Queen Anne Boleyn’s execution was scheduled to take place on this day in Tudor history, 18th May 1536, so the imprisoned queen prepared herself for her execution.
However, later that day, Anne received news that her execution had been postponed.
Why was her execution postponed?
How did Anne prepare herself?
What exactly happened on this day in 1536?
Find out in this video:
Here’s the transcript:
Thursday 18th May 1536 had been the day chosen for Queen Anne Boleyn to die, “to be burned or beheaded as shall please the King”, so Anne had spent the night of 17th/18th praying with her almoner and preparing for her death, while carpenters worked on a brand new scaffold. The king, in his mercy, had decided that she should be beheaded and he had ordered the famous executioner of Calais to behead her by sword.
At dawn, her friend Archbishop Cranmer arrived to hear her final confession and to celebrate the mass with her. Anne took this opportunity to swear her innocence in front of witnesses. She asked for her gaoler, and a man who was writing daily reports to Thomas Cromwell, Sir William Kingston, to be present while she took the sacrament. She then swore her innocence twice on the sacrament, before and after receiving the body of Christ. Kingston passed this information on to Cromwell.
Anne then made arrangements for alms to be distributed, and then went back to her prayers and preparation.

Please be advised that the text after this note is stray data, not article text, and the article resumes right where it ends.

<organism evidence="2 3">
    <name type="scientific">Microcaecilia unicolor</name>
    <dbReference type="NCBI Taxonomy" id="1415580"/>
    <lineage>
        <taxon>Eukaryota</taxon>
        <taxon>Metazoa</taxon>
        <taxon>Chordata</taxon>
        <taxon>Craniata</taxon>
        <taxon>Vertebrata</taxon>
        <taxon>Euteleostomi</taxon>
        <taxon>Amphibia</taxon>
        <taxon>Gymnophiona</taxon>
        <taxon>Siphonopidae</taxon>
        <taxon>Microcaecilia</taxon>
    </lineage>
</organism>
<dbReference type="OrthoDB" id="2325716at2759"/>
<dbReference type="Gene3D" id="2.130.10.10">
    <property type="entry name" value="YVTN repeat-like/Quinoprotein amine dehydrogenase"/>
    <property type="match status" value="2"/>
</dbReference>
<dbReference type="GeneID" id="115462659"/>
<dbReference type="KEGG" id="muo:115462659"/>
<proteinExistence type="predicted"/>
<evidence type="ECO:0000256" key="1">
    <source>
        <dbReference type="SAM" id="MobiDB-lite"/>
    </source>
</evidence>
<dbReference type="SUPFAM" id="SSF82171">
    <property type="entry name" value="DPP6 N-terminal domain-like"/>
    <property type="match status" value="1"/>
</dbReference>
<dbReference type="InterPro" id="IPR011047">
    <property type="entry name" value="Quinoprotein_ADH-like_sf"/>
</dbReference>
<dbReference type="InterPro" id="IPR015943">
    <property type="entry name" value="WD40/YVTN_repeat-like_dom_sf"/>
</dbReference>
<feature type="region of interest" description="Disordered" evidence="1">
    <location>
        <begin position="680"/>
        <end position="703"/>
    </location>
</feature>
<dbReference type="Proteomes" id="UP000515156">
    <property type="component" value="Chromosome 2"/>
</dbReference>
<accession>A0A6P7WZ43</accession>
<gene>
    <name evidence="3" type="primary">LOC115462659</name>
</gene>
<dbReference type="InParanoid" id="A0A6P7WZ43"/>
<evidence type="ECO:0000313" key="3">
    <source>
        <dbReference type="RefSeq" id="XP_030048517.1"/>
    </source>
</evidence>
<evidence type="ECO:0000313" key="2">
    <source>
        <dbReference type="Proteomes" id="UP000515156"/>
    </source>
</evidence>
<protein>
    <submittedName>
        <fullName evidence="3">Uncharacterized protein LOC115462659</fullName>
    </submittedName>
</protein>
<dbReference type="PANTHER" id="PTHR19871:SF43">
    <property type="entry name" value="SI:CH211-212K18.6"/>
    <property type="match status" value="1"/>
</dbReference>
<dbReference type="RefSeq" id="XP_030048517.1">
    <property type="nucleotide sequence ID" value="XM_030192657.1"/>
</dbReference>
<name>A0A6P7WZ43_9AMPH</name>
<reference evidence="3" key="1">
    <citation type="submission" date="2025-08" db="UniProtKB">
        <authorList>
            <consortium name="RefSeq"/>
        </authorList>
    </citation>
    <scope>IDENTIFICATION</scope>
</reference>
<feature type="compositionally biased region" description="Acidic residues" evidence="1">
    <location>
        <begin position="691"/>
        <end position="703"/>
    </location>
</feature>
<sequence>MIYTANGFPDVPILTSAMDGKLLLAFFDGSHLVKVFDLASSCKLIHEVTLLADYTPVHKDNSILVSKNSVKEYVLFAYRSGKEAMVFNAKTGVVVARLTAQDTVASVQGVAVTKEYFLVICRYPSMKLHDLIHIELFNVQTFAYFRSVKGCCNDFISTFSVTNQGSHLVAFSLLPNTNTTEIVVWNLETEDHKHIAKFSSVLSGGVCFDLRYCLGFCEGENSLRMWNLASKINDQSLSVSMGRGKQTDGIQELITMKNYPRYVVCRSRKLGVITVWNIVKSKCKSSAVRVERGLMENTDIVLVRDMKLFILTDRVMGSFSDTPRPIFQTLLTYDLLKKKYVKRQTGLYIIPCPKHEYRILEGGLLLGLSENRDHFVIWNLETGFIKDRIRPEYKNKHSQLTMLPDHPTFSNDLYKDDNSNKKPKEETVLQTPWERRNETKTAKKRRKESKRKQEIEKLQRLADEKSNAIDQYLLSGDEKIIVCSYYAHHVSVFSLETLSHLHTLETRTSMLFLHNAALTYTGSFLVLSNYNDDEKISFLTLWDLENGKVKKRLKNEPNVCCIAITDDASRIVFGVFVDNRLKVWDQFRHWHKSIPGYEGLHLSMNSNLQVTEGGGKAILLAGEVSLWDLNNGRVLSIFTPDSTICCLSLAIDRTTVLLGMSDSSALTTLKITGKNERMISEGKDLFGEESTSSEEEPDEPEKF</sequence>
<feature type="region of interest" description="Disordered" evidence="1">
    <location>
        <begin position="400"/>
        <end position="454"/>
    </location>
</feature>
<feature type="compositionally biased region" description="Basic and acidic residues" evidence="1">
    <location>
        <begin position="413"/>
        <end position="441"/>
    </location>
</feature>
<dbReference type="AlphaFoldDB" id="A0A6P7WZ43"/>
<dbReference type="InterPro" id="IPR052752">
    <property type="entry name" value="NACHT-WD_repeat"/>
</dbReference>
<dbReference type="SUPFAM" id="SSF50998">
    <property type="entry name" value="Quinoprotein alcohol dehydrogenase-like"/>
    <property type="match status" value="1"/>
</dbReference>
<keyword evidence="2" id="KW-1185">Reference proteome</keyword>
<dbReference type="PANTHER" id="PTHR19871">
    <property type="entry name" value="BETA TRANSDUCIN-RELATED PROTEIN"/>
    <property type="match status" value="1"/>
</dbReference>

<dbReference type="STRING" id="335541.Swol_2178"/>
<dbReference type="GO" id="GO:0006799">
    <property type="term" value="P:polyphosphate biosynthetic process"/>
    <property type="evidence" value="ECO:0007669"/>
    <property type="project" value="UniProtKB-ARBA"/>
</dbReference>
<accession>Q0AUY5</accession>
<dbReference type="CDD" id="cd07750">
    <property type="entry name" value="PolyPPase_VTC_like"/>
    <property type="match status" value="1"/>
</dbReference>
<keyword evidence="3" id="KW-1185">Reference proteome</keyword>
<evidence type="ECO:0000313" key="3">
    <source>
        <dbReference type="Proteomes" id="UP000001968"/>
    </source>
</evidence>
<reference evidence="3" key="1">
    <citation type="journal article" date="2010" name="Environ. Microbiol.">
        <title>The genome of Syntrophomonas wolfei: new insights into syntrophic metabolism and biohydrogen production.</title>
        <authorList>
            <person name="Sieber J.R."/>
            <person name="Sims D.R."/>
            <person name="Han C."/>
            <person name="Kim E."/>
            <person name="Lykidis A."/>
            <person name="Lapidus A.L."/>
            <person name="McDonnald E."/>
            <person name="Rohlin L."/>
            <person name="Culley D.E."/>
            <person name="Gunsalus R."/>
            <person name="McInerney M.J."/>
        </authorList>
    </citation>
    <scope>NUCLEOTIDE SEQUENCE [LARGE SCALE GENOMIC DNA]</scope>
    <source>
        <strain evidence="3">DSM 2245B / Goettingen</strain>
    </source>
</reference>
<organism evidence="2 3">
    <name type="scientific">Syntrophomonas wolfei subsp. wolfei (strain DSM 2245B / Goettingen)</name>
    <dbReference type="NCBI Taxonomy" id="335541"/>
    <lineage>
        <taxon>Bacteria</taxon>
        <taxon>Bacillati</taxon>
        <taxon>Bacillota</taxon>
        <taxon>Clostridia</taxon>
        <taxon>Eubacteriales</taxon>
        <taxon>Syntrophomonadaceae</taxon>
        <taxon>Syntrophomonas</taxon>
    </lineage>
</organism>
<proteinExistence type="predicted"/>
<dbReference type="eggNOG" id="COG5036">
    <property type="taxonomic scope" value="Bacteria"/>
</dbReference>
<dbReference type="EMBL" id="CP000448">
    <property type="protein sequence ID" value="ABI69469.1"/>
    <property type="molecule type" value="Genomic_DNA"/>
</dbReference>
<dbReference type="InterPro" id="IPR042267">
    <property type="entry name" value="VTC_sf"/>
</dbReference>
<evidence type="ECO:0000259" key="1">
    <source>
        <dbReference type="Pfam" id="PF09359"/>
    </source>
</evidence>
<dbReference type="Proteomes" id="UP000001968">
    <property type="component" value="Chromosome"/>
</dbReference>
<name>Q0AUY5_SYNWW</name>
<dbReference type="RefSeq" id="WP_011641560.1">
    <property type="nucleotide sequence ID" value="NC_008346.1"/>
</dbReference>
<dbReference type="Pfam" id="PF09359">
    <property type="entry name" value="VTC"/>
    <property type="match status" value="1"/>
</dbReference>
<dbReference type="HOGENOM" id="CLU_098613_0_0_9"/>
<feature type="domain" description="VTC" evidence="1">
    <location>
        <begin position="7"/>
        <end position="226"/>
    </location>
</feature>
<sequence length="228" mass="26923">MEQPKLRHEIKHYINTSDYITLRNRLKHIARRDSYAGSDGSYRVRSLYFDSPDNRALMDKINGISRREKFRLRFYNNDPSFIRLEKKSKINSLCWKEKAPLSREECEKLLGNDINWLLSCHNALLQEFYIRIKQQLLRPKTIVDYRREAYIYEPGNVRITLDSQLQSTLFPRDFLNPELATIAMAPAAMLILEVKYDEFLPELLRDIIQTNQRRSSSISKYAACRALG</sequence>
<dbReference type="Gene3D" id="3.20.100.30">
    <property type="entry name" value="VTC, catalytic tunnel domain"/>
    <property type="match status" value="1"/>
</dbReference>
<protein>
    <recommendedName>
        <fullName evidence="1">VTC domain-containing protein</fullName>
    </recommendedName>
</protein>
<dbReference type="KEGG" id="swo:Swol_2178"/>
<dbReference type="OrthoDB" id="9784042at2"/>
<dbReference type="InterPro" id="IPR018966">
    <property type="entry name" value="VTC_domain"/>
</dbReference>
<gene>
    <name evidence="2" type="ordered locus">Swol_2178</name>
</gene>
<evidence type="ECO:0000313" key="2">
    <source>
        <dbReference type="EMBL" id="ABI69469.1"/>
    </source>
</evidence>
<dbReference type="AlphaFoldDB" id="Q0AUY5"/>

But Kingston didn’t come to collect her. He’d been ordered by Cromwell to postpone Anne’s execution and to clear the Tower of all foreigners. Anne sent for him, telling him that she “thought to be dead by this time, and past my pain”, but Kingston didn’t inform her of the postponement, although he did try to comfort her by telling her that the blow from the sword would be “so subtle”. Anne replied “I heard say the executioner was very good, and I have a little neck” and laughed as she put her hands around her throat. Kingston was rather shocked by her reaction and reported back to Cromwell that “this lady has much joy and pleasure in death”.
Anne also joked with the ladies attending her, saying that she’d become known as “la Royne Anne Sans Tete” or ‘Queen Anne Lackhead’.
When her execution still hadn’t happened by noon, Kingston informed Anne that her execution had been postponed until the following day. I can’t imagine how Anne must have felt preparing for her death and then being told that it wasn’t going to happen until the next day. It’s bad enough when I have a dental procedure or something like that postponed! Eustace Chapuys, the imperial ambassador, recorded what he’d heard of Anne’s reaction “Anne appeared very sorry, praying the Captain of the Tower that for the honor of God he would beg the King that, since she was in good state and disposed for death, she might be dispatched immediately”. Poor Anne!
Also on this day in 1536, according to a Frenchman writing to Thomas Cromwell, “the wax tapers about Queen Catherine’s tomb had been lighted of their own accord”. Hmmmm….